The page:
If you want to pick a fight with a gardener, either tell them you follow a No Dig regime, or that you don't think they should be using peat. One or the other is almost guaranteed to get them revved up for a fight.
I don't dig and I don't use peat, so I often find myself on one side of a debate, but the question of whether we should be using peat has been on more people's minds in the last couple of weeks. Alan Titchmarsh has gone on record saying he still uses some, and will continue to do so until there is a 'perfect substitute' available. He's not alone – there are other well-known gardeners and garden writers who say the same thing, and the problem is that they're sharing their habits with the population at large.
Why is it a problem? Because peat belongs in the ground. Essentially it is a special form of partially rotted organic matter, which has formed over long periods of time in the sterile, acidic and waterlogged conditions of peat bogs and fens. Left alone, about 1 mm of depth is added to a peat bog every year - so if you're digging down 10 metres you're going back 10,000 years or so into history. Peat is being extracted far faster than it's being replaced - it's not a renewable resource in our lifetime. And the wildlife that depends upon it suffers.
So why do gardeners use peat? According to the Wildlife Trusts, the use of peat in horticulture was not widespread before the late 1950s. Gardeners back then favoured soil-based potting mixes, but also used coir (which is a waste product from the coconut trade – renewable, but not local). Only after a concerted marketing effort on the part of the peat producers did peat become such a ubiquitous garden staple that even those of us in the know struggle to avoid it.
An old-school gardener will tell you that peat is stable, sterile and holds water. That's why it's used in compost mixes and seed composts. It has to have 'wetting agents' added. Now I'm fuzzy on what they are, but they're there because once you let peat dry out it becomes pretty much water-repellent and you'd struggle to get it wet again without some help.
I am no doubt fortunate, in some respects, to have started gardening at a point where peat-free composts are readily available. They're not all good, and they're not all suitable for all uses. But I learned to garden and grow with peat-free products and my garden thrives without them. The organic matter peat provides is easily replaced with composted waste products.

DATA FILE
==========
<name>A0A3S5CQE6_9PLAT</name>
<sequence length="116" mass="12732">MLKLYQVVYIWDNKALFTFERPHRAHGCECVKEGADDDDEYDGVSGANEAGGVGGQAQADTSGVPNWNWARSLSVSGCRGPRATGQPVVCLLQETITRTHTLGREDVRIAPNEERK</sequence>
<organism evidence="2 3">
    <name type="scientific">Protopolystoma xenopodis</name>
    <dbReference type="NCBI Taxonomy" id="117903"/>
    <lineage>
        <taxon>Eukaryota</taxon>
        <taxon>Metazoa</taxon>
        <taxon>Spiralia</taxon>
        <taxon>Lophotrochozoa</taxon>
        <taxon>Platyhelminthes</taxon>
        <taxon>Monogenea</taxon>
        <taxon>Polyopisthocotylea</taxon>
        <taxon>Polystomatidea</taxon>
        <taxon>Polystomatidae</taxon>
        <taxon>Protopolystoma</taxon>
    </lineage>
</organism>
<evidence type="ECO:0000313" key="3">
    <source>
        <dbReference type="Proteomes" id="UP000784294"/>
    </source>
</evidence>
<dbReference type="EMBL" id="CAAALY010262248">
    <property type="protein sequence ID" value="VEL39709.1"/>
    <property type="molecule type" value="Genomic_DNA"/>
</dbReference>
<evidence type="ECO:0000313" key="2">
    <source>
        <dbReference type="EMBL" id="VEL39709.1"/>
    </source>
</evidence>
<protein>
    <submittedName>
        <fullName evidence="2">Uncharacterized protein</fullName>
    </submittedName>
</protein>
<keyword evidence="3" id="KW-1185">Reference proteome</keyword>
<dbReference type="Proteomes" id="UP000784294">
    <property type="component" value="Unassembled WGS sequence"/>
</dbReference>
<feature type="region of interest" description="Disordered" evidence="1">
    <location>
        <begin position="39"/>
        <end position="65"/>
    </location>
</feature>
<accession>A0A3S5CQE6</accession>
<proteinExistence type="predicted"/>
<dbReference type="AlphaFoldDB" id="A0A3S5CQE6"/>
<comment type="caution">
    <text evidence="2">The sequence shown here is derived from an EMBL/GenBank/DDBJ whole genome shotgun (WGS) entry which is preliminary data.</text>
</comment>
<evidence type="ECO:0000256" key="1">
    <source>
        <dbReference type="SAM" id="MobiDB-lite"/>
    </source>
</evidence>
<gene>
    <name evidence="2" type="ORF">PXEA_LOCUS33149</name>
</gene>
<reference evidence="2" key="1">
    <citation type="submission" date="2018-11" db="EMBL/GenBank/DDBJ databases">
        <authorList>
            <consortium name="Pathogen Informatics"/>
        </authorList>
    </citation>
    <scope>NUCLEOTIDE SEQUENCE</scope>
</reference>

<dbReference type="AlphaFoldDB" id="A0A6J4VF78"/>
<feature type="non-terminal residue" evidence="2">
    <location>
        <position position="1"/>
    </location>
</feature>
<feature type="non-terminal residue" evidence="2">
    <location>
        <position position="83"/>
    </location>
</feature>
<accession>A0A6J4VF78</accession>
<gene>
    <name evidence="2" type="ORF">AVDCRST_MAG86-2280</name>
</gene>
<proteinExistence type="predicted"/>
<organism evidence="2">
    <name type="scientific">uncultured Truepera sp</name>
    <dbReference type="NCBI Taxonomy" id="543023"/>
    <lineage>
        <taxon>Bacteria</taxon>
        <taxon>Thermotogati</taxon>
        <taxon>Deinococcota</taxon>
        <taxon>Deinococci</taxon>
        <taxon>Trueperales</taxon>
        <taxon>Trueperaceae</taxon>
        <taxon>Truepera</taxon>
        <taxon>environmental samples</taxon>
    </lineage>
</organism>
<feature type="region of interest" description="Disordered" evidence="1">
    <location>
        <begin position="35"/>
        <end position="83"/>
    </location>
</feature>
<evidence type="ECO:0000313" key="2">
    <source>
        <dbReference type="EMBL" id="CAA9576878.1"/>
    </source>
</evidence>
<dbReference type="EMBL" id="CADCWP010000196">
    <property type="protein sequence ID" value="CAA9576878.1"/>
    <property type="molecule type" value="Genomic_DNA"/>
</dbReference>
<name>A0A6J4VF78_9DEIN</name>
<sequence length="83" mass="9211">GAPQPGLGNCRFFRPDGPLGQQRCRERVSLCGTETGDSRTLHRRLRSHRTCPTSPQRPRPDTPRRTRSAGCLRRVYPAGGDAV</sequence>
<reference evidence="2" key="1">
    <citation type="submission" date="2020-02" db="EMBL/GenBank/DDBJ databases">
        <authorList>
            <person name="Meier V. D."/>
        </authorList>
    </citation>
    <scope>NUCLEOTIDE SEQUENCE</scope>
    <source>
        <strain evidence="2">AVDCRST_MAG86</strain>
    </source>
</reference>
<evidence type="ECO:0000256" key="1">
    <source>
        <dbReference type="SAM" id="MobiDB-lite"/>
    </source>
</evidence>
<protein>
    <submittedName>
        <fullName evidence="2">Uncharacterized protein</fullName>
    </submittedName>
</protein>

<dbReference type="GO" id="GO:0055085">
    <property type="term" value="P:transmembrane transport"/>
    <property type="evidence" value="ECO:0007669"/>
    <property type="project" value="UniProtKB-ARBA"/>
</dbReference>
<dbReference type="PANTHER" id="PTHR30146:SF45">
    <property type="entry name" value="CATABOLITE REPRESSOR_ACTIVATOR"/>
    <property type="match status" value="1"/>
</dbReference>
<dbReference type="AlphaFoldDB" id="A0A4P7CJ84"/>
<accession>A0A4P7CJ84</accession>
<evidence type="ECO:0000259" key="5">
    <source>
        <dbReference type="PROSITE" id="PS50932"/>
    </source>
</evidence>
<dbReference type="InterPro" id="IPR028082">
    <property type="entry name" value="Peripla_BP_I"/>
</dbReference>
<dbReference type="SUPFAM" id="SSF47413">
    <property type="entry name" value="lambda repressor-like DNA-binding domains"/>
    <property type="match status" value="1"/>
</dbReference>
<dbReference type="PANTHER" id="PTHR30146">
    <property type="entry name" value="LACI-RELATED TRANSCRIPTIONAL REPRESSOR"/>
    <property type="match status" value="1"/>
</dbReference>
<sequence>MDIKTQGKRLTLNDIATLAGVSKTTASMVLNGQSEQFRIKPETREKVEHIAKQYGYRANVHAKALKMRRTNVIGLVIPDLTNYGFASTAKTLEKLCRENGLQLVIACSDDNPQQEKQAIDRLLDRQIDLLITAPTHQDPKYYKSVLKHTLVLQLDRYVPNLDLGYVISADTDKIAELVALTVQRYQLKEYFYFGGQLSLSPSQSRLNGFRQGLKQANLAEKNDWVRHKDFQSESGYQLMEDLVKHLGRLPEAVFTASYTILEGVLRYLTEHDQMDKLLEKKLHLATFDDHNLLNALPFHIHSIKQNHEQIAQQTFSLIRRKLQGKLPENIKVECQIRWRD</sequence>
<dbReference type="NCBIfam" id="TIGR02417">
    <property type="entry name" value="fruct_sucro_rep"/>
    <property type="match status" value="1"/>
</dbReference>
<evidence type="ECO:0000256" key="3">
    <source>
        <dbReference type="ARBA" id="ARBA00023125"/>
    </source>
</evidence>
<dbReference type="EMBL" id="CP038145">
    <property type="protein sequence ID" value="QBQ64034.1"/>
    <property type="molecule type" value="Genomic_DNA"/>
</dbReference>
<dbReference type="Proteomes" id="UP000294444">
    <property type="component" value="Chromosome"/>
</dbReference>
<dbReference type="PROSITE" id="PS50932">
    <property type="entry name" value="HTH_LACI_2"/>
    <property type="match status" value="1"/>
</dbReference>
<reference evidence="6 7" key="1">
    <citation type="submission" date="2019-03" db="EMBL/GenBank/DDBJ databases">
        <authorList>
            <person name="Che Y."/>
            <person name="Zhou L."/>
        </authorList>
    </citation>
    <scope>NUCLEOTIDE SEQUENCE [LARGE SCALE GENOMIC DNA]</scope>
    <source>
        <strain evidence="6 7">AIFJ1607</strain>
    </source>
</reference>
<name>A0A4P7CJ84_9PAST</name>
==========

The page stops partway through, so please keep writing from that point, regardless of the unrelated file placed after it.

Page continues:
The question is, now that we know what problems the destruction of wildlife habitats causes – why are we still doing it? Why are people still putting peat products in their trolley?
Perhaps it's the same 'out of sight' mentality that prompts our ongoing issues with the food chain - where we can happily chow down on a chicken that is only a few weeks old but oddly the size of a turkey. We can buy food from the other side of the world, then chuck it in the bin a week later because we didn't really want to eat it. Until someone points out the glaringly obvious environmental impacts of our actions, we remain oblivious.
Perhaps it's a matter of priorities. We pick up the cheapest option, not really caring that birds, butterflies and dragonflies will be left homeless, just as long as our dahlias are bigger than next door's.
Perhaps it's a generation gap – the gardeners who use peat will continue to do so, because swapping to a new product requires learning something new: how to garden without peat. It's not an instant, easy, transition. It's a re-education – a new skill.
I have also encountered gardeners who justify their peat use by explaining that the amount used in horticulture is minuscule compared to the amount burned in power stations in the countries who still have sizable peat reserves left (we don't). This smacks of a juvenile, playground response – 'he started it!'. As rational adults we should take responsibility for our actions, which includes making informed choices.
Although birds, butterflies and dragonflies won't engender much of an emotional response from many people, we also need to be looking at our peat bogs and fenlands with an eye towards self-preservation. Peat, in its natural environment, is a massive carbon sink. When we dig it up, dry it out and burn it or use it in the garden we're adding a considerable amount to our carbon footprint. Last year a spokesman for the RSPB (quoted in the Independent) suggested that ditching our peat habit would save the same amount of carbon as taking 350,000 cars off the road – and it is far more easily achieved.
Rather than willingly and unnecessarily participating in habitat destruction, and hurtling towards irreversible climate change with our heads in the sand, it's time we all made the choice to garden without peat. Make your own compost – you'll find that most plants prefer it anyway, and it certainly has more 'oomph' for a longer period. Use peat-free mixes where you need stability, fine texture or sterility, and invest in some nice modules so you won't be tempted with those little peat pellet things. Coir has its uses, and you may find it works for you – but it has likely come from many miles away, so bear that in mind as well.
Emma Cooper is a garden writer and the author of the Alternative Kitchen Garden. For a signed copy please visit Green Shopping and place a request with your order. Emma also makes the popular Alternative Kitchen Garden podcast.